As the coronavirus sweeps the nation unexpectedly at an alarming rate, coworking spaces are hit with a harsh new reality. In more recent years co-working space has become extremely popular amongst small and start-up businesses, as well as some of the larger tech-infused corporations. “Occupying approximately 71 million sqft in 40 major cities”, it’s safe to say, shared spaces were invoking and inspiring a new way of working.
Collaborative working space is known to stimulate creative and thought-provoking environments. More recent developments have leaned towards reducing the amount of square footage needed per person. “Shared spaces are known for putting as many people in one space as possible sometimes allotting as little as 36 Sqft per person”. Other co-working facilities don’t even know the amount of space in the office, they simply know “7 people will fit comfortably”. This method can cause challenges for those looking to ensure the safety of their staff and themselves. I foresee companies being more intentional about increasing square footage to be in compliance with the federally recommended social distancing rule of 6 ft.
Many companies were encouraged to office out of these new tech-inspired co-working facilities for their amenities, access to constant networking, and (with their engaging environments) assistance in employee retention. So, how could COVID-19 come in, and in what feels like overnight, change the trajectory of which co-working spaces were headed? And more importantly how do Co-working spaces combat the inevitable?
COVID-19, if nothing else, has shown people across the country that remote working doesn’t have to be a drag. With online services such as Zoom and Teams, companies are being forced to try out technology in a way that they never considered before. While these solutions were meant to be temporary, with the recent extension in the stay at home order, there is talk amongst companies on rather they will ever go back or will this be apart of their new norm. With the economy taking major financial hits, companies are having to take a closer look at how they will operate going forward. Should they downsize their physical footprint to reduce rent amounts? Should there be a hybrid of remote work and on location? Do we “need” an office at all? or will they simply forget the technology that has gotten them through such tumultuous times and go back to work-life pre-COVID 19.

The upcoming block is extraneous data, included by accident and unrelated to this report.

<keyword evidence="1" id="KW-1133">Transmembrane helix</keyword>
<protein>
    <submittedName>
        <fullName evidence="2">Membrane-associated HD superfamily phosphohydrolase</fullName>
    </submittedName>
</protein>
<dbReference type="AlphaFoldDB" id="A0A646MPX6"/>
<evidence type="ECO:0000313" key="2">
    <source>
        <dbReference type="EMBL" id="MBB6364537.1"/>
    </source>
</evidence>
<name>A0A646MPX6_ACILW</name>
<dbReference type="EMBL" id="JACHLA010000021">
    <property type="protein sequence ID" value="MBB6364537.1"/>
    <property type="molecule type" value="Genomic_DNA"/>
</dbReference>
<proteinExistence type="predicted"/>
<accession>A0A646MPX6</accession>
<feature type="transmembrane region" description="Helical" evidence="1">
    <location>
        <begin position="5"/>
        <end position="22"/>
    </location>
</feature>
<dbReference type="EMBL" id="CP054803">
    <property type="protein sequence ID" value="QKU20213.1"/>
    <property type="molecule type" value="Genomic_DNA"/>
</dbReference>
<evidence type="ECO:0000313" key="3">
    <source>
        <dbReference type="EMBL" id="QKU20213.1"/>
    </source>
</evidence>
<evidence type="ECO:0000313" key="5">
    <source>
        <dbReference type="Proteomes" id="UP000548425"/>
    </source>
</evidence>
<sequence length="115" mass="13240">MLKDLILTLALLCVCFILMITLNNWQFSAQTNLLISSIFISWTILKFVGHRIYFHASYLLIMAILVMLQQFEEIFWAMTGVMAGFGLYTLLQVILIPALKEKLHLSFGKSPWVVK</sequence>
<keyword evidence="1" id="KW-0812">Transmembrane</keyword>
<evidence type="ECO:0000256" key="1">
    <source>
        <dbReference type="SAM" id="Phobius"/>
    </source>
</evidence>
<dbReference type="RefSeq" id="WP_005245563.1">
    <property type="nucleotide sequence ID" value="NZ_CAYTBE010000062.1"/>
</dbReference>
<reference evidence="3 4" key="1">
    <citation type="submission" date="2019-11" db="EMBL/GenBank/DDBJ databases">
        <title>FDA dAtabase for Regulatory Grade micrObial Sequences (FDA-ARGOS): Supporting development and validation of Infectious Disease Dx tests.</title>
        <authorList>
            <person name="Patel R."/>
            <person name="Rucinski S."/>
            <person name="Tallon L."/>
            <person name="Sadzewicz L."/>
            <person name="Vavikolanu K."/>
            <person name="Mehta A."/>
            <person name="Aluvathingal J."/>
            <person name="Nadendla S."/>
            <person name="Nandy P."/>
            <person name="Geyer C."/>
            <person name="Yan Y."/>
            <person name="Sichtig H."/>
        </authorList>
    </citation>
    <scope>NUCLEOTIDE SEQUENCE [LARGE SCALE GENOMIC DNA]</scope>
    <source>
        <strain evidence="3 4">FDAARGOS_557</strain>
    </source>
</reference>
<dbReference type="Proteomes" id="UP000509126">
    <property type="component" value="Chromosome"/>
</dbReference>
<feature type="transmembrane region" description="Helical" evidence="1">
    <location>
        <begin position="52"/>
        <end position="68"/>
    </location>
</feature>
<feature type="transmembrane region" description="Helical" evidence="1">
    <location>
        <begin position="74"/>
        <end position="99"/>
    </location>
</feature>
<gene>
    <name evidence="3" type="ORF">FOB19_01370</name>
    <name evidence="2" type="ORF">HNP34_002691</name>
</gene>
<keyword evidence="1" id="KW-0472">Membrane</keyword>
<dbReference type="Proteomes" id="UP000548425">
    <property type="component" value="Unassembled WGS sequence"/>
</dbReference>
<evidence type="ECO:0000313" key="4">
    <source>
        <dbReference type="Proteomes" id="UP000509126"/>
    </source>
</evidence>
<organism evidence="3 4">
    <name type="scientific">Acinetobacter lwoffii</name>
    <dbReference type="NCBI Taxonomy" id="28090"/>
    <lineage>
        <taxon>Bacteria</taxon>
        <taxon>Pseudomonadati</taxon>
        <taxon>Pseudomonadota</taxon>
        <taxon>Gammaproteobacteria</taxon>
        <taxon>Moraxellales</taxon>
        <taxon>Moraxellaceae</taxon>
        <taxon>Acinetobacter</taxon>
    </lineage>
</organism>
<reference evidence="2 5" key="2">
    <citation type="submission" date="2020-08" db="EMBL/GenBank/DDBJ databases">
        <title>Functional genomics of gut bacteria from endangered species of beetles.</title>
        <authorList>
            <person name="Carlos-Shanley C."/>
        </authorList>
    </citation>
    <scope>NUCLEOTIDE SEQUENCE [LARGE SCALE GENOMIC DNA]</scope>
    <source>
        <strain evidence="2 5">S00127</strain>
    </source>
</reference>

Personally, after experiencing the effects of this pandemic in our own organization, I find it difficult to believe that companies and corporations won’t consider utilizing technology to cut costs. If given the option, many companies may reduce or eliminate rent expenses first (At least until they bounce back from any financial hardships caused by COVID-19). Cutting the overhead that is associated with brick and mortar can free up capital to allocate towards payroll and personnel. I expect many small businesses to cancel contracts with coworking spaces and start taking advantage of home offices, day passes, and coffee shops. This will have a negative impact on co-working space as most facilities have signed long leases (some up to 15 years), while allowing their tenants to sign up for a month to month membership, (removing long term commitments).
Additionally, I believe this virus will leave a lasting psychological scar on individuals across the globe. To some degree, it may even change consumer behavior (especially in the world of commercial real estate/co-working). We see it happening already! People are choosing to be in smaller groups as opposed to large crowds and virtually meeting instead of in person. They no longer want to jeopardize their health and safety or the health and safety of their loved ones by commingling space with strangers. While this behavior may be temporary, I would not be surprised if co-working spaces start to experience large amounts of vacancy in 2020.
The good news is I don’t believe it will be this way forever, however, I would prepare to hunker down and look for ways to be creative in the usage of co-working space going forward. A few things we have seen prior to and during COVID-19 have been:
- Targeting corporate tenants (i.e We work- with 40% of its tenants as corporations)
- Donating/leasing space to companies that are deemed essential
- Removing services that may cause discomfort (suspending barista/food services and large events)
- Implementing heavy sanitary habits (sanitizing desks 3x a day)
With the temporary removal of communal activities (which is what most co-working tenants buy into), co-working spaces will have to consider how can they continue engaging their tenants while increasing the cleanliness and safety practices of their facilities drastically.
Overall I do not believe these creativity hubs will go down without a fight. There is something to be said about their thought-provoking, high energy environments, and opportunities to develop mutually beneficial relationships. These shared spaces have created a winning atmosphere for individuals and companies across the country. Co-working may look different in the coming months, however, I do not believe they will disappear.